This project will be guided by two main research questions: 1) How does learning progress when students experience a set of coherent biology learning materials that employ the principles of three-dimensional learning?; and 2) How do students' abilities to transfer understanding about the relationships between molecules, cells, organisms, and evolution change over time and from one biological phenomenon to another? The project will follow an iterative development plan involving cycles of designing, developing, testing and refining elements of the new curricular model. The project team will work with master teachers to design learning sequences that use six case studies to provide examples of how genetic and evolutionary processes are interlinked. An online data exploration environment will extend learning by enabling students to simulate phenomena being studied and explore data from multiple experimental trials as they seek patterns and construct cause-and-effect explanations of phenomena. Student learning will be measured using a variety of assessment tools, including multiple-choice assessment of student understanding, surveys, classroom observations and interviews, and embedded assessments and log files from the online learning environment.

Science, Technology, Engineering and Mathematics Scholars Teacher Academy Resident System

This project will investigate the effectiveness of a teacher academy resident model to recruit, license, induct, employ, and retain middle school and secondary teachers for high-need schools in the South. It will prepare new, highly-qualified science and mathematics teachers from historically Black universities in high-needs urban and rural schools with the goal of increasing teacher retention and diversity rates.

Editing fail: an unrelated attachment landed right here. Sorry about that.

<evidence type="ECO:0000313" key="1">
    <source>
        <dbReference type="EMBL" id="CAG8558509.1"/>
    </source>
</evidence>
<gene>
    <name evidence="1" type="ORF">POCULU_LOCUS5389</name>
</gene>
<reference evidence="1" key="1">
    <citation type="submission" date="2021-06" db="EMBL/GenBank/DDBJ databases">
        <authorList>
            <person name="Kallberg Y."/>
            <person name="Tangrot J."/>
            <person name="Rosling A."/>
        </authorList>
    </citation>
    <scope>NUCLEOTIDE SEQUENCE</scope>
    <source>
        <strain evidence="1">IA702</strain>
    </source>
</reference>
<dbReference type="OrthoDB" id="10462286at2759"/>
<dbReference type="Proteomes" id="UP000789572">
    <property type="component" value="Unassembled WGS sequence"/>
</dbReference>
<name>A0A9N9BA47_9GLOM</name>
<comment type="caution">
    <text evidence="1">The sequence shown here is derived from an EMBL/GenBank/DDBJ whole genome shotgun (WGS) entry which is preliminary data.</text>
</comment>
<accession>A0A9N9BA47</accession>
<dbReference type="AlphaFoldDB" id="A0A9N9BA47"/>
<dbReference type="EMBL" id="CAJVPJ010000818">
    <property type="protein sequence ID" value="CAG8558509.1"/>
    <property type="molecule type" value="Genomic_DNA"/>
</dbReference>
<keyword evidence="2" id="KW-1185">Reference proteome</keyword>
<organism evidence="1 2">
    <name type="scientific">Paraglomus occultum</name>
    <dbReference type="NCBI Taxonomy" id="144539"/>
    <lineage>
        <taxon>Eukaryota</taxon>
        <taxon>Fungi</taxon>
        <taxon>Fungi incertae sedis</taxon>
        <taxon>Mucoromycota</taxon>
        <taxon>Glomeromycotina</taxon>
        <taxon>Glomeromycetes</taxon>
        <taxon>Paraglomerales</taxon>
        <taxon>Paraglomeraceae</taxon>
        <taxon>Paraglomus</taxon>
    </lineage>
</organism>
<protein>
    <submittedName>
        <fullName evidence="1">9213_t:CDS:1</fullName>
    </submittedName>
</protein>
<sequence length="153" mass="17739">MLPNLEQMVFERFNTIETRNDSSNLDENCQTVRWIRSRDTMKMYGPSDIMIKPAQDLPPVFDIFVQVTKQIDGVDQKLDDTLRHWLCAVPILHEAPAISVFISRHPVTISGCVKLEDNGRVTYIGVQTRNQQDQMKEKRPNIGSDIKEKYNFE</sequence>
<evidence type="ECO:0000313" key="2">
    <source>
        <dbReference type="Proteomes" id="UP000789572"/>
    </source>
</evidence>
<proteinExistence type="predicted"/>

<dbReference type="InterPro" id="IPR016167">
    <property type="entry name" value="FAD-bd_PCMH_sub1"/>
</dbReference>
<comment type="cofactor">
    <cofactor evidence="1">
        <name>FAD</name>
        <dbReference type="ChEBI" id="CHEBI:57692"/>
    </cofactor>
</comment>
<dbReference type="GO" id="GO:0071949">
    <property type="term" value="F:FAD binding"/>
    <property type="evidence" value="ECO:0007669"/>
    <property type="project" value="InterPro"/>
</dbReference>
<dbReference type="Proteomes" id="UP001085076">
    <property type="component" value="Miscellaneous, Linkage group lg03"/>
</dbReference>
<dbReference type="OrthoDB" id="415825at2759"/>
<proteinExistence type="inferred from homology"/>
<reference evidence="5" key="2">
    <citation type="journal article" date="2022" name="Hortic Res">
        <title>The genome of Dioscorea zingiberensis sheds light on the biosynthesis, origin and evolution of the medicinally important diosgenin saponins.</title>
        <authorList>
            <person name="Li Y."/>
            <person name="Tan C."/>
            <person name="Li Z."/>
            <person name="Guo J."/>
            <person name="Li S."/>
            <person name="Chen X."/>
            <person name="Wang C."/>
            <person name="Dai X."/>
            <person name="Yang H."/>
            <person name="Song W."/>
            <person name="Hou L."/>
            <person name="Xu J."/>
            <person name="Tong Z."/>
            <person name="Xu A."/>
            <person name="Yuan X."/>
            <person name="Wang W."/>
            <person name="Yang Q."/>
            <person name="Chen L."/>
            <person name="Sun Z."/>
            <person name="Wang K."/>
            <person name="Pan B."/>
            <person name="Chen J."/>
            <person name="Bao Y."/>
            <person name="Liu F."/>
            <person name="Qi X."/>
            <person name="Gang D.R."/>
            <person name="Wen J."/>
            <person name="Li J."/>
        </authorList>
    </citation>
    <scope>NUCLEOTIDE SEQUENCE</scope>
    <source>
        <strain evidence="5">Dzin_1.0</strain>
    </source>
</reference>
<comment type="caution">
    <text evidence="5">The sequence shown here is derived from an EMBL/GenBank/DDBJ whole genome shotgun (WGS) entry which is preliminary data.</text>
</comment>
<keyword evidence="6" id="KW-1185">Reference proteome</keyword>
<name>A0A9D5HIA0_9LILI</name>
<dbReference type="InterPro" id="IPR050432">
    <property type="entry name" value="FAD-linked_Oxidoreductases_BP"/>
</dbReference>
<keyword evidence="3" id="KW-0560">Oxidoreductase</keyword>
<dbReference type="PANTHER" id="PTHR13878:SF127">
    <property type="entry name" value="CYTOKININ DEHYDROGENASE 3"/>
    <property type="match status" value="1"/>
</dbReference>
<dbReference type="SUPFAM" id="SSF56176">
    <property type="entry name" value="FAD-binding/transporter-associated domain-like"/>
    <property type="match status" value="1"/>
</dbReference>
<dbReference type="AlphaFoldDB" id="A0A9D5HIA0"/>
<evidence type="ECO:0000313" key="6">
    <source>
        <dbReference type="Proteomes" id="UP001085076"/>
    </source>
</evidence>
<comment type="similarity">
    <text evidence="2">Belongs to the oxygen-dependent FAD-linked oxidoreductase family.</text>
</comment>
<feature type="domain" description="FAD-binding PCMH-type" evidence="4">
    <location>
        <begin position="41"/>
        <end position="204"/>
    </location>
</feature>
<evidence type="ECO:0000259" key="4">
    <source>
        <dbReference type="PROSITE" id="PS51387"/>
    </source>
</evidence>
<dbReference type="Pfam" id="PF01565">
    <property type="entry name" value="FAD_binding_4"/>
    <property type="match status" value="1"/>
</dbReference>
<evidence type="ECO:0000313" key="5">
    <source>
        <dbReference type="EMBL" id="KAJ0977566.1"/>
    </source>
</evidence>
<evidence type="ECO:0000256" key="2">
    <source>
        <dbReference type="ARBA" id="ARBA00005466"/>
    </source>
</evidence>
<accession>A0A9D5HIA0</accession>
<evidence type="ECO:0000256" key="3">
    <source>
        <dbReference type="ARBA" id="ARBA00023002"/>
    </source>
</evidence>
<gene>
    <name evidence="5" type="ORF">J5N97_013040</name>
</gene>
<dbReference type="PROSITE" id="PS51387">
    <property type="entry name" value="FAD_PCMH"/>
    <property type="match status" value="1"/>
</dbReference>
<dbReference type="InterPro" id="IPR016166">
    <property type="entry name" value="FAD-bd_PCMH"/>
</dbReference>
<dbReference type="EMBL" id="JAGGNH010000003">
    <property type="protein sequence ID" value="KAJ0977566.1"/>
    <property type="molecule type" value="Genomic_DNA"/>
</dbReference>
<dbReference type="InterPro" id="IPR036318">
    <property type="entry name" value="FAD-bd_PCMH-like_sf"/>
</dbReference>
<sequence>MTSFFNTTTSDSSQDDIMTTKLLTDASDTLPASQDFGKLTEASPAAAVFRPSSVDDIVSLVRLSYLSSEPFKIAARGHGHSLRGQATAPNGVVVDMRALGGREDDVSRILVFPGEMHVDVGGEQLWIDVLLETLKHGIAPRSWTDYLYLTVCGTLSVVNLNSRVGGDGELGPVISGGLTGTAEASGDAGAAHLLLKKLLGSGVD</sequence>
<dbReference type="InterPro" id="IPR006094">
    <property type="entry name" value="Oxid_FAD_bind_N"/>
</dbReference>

Lead Organization(s): 
Award Number: 
1621325
Funding Period: 
Fri, 07/15/2016 to Wed, 06/30/2021
Full Description: 

This project at Jackson State University will investigate the effectiveness of a teacher academy resident model to recruit, license, induct, employ, and retain middle school and secondary science and mathematics teachers for high-need schools in the South. It will prepare new, highly-qualified science and mathematics teachers from historically Black universities in high-needs urban and rural schools. The project involves a partnership among three historically Black universities (Jackson, State University, Xavier University of Louisiana, and the University of Arkansas at Pine Bluff), and diverse urban and rural school districts in Jackson, Mississippi; New Orleans, Louisiana; and Pine Bluff Arkansas region that serve more than 175,000 students.